Powers of Attorney Lawyers in Ottawa, Ontario

Power of Attorney for Personal Care

This is very similar to a Continuing Power of Attorney, but this one is specific to personal care, which includes safety, nutrition, shelter, hygiene, etc. Under the Ontario Health Care Consent Act, 1996, this Power of Attorney is second only to the Guardian of the Person. The Grantor can only give a Power of Attorney for Personal Care if he or she understands the impact of allowing another person the decision-making power. It may contain provisions for one or more representatives and for alternates. This Power of Attorney for Personal Care can be revoked at any time, as long as the Grantor is capable of making that decision.

If there is no Power of Attorney for Personal Care and a person becomes unable to manage on their own, a court order can be issued.

Certainly, there are benefits to this document:

  • Selection of the person or persons to take care of them

  • Imposing any restrictions

  • Saving time and money by not going through the court system

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Power of Attorney Property

A Power of Attorney is a legal document where a person (“Grantor”) authorizes another person (“Attorney”) to manage the property. A Power of Attorney is usually activated in the event you are unable to manage your own affairs due to physical or mental issues.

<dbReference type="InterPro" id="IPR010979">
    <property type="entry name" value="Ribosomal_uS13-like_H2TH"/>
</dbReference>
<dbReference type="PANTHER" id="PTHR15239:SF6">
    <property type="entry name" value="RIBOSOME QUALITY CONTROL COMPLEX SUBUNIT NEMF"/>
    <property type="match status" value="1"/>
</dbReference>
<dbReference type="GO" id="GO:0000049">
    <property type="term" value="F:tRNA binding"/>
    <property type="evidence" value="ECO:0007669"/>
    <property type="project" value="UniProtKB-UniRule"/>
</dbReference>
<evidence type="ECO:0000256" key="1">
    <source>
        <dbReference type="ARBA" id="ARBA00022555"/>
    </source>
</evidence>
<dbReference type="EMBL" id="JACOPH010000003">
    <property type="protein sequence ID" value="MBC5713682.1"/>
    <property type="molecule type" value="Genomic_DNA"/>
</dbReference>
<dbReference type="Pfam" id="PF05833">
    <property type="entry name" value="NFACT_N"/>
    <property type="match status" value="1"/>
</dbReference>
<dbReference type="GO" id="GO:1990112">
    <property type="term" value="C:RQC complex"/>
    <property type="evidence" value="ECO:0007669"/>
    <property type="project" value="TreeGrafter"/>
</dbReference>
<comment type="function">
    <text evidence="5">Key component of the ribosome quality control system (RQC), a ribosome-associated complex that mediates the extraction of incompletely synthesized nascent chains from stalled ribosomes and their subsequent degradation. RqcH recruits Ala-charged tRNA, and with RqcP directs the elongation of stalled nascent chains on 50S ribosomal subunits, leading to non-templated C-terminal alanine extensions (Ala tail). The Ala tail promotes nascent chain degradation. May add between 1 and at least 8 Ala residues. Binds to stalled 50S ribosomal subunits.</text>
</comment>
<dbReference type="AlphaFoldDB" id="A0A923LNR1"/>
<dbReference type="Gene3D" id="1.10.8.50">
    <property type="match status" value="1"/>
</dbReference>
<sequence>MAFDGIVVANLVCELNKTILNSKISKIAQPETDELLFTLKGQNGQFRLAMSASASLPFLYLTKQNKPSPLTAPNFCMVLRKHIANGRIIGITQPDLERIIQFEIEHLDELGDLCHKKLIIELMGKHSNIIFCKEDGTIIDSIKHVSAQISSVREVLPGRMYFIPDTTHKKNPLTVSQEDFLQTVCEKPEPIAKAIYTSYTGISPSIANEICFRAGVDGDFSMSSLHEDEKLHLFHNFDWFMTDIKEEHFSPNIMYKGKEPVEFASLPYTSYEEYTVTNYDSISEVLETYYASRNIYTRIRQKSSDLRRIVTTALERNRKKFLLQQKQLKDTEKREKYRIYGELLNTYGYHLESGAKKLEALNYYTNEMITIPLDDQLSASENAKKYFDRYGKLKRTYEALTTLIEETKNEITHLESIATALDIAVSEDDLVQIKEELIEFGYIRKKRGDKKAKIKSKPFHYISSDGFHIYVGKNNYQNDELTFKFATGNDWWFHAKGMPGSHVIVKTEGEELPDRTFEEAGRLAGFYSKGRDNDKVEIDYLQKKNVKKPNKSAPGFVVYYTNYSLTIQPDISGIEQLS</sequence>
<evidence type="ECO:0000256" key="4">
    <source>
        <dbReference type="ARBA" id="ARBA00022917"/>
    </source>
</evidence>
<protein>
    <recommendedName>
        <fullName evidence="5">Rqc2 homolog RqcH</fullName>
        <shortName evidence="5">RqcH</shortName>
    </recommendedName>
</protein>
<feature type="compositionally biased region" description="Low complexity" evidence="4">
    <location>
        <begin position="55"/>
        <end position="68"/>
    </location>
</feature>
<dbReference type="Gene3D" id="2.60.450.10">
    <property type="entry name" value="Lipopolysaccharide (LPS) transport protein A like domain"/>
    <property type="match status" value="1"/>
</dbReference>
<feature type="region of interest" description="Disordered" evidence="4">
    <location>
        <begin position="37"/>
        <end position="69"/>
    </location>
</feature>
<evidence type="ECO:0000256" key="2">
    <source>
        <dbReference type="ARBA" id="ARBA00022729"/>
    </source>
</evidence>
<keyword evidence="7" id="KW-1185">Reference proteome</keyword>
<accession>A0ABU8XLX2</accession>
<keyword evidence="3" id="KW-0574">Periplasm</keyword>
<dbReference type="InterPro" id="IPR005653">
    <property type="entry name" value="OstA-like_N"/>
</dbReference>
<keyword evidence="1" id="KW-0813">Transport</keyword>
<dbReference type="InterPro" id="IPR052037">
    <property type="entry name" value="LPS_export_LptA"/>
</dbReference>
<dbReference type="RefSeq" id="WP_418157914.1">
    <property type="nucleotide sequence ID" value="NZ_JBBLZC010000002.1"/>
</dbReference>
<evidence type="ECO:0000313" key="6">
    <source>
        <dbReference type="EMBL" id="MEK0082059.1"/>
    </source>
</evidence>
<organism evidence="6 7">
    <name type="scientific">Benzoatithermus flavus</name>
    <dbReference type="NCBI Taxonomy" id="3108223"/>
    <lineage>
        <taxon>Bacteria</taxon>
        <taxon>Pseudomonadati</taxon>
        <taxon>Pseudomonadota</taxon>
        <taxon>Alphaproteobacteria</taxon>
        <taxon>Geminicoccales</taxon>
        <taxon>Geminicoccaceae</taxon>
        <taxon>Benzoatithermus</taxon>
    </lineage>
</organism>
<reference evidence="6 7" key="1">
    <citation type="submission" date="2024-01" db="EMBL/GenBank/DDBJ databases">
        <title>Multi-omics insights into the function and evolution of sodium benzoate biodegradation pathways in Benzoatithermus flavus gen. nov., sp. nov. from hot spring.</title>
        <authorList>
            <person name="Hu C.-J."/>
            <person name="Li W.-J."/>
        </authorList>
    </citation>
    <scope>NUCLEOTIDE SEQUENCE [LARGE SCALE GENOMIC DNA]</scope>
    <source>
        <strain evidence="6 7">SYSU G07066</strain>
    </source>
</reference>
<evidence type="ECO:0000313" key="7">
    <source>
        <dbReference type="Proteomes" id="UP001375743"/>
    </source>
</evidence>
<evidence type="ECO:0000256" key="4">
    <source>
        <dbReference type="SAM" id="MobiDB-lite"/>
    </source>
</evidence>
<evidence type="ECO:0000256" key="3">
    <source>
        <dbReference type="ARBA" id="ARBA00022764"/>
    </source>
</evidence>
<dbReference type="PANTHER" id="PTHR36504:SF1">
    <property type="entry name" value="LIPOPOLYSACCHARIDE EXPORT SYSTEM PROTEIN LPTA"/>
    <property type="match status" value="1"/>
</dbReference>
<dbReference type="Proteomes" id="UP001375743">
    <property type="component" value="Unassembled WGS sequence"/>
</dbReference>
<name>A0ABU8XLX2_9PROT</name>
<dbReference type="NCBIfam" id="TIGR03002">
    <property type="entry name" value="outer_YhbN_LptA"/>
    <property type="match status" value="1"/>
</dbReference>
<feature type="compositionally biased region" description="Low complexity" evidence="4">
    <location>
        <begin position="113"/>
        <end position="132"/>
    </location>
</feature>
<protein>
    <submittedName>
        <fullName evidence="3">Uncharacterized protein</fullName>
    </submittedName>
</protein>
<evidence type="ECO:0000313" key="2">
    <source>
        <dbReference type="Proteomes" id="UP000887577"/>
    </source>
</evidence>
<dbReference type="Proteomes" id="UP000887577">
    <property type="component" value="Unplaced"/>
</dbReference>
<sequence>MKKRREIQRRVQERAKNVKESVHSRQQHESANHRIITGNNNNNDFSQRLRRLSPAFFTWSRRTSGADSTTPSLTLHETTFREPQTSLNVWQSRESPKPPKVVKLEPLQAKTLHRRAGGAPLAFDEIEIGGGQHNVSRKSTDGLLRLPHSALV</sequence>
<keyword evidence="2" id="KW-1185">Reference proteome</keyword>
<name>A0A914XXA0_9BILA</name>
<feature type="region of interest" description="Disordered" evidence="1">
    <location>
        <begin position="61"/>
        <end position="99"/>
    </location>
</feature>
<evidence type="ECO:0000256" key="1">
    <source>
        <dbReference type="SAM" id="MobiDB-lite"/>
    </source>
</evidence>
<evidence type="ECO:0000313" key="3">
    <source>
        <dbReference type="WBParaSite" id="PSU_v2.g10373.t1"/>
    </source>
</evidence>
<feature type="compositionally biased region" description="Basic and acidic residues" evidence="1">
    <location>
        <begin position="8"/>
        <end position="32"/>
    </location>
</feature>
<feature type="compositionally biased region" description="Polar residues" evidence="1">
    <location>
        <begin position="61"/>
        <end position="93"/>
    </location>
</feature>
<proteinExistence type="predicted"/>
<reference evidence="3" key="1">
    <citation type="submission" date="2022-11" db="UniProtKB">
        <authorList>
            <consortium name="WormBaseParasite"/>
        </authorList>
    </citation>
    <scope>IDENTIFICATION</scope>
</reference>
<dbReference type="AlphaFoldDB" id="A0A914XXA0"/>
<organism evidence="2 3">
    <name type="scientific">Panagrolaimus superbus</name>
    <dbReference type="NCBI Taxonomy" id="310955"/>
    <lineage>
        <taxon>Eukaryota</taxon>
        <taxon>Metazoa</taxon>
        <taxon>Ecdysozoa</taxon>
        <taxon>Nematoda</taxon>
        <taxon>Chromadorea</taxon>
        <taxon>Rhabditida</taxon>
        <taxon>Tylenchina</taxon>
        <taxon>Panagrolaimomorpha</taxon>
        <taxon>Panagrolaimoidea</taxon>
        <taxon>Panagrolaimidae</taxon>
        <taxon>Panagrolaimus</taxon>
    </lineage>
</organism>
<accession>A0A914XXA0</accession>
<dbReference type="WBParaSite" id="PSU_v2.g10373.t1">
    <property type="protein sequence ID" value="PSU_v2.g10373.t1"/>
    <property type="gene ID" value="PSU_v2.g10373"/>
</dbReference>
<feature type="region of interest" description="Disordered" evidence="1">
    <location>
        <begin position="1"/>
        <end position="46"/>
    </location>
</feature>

Under the Ontario Substitute Decisions Act, 1992, a continuing Power of Attorney must describe itself as “continuing” and expressly state the intention is to use the power during the Grantor’s incapacity. If it does not specify “continuing,” the document becomes void.

Through this Continuing Power of Attorney, you can appoint one or more attorneys and one or more alternates. Alternates are in case the original attorney is not willing or is unable to perform the duties. If there are multiple attorneys, each one should have specific and designated authority and know how the decisions are to be made. Sometimes a person becomes incapacitated but has not executed a Continuing Power of Attorney. Then someone, usually a close relative, applies to the Court system for that authority.

The Attorney appointed under the Continuing Power of Attorney is under the legal duty to only act in the best interests of the Grantor, to account to the Grantor, act with reasonable care, must not act in conflict with the grantor or his/her wishes, and must not make secret profits. All of this combined is referred to as a fiduciary responsibility.

There are certainly advantages for someone to create a Continuing Power of Attorney:

  • The Grantor chooses who they want for the attorney and any substitutes

  • Restrictions can be issued, such as only dealing with certain items or how to handle specific properties

  • Stating when the Continuing Power of Attorney becomes effective

  • Avoiding the hassle, time, and expense of going to court to appoint a Power of Attorney